The California Air Resources Board (CARB) has voted to maintain its greenhouse gas (GHG) emission standards and zero-emission vehicle (ZEV) program for passenger cars and light-duty trucks sold in the state through 2025.
The move sets up a potential showdown with the Trump administration, which has reopened a federal review of fuel economy standards. Automakers asked for the review in February.
The California board's decision was reached based on the findings of a staff report that included an analysis of the Technical Assessment Report developed by state and federal agencies, as well as the first in-depth analysis of the ZEV market in California.
Based on this study, CARB voted to pursue policies to support 4 million ZEVs in the state by 2030, and to reduce average fleet-wide GHG emissions from new vehicles by 4-5% between 2025 and 2030. The board also voted to support the expansion of the zero-emission vehicle marketplace before 2025, continue complementary programs such as the Low Carbon Fuel Standard, and redouble efforts on state incetives, utility infrastructure programs, and expanded public education programs.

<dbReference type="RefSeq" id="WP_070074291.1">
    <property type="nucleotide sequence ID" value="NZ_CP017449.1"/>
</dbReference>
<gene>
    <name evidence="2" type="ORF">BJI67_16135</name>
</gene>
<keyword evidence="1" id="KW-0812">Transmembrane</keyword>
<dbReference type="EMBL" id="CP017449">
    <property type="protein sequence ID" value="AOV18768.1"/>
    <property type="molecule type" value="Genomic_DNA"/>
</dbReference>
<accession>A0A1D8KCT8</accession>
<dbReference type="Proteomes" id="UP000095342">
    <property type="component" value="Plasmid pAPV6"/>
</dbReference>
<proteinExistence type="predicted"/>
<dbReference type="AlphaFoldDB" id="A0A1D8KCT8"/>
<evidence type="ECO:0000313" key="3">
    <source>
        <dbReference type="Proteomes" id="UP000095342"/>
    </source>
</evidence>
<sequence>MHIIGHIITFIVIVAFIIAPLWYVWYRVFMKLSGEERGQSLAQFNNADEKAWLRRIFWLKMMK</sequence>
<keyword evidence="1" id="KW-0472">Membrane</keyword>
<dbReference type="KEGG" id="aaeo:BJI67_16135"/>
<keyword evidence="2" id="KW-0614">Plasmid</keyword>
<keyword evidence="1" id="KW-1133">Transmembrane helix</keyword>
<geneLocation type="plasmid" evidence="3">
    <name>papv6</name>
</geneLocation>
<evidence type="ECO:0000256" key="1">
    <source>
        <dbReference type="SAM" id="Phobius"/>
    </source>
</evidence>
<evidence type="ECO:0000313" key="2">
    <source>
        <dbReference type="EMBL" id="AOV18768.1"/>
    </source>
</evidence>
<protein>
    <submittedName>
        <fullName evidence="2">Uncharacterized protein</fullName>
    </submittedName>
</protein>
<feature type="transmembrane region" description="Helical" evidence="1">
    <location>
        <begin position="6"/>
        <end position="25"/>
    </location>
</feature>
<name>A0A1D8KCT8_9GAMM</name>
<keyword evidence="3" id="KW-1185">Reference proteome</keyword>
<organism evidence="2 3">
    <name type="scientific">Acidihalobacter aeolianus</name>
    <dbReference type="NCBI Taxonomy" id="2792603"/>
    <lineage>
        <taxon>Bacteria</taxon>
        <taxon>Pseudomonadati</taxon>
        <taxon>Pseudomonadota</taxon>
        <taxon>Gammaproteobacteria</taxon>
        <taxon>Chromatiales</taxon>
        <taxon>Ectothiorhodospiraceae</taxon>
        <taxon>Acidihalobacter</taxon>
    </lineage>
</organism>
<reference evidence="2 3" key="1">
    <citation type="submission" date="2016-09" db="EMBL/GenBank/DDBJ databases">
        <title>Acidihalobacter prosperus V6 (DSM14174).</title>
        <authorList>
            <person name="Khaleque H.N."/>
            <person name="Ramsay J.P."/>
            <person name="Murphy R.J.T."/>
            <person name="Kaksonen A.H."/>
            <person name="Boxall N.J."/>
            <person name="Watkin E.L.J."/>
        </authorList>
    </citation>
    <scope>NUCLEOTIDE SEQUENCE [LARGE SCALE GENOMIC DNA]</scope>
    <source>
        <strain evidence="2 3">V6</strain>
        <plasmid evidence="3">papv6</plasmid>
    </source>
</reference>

CARB's vote was supported by representatives from the 12 other states have adopted California's standards: Connecticut, Delaware, Massachusetts, Maryland, Maine, New Jersey, New York, Oregeon, Pennsylvannia, Rhode Island, Vermont, and Washington, as well as Washington, D.C. In total, these standards will affect 113 million residents across these states, accounting for roughly 30% of new car sales in the nation.
Originally posted on Automotive Fleet
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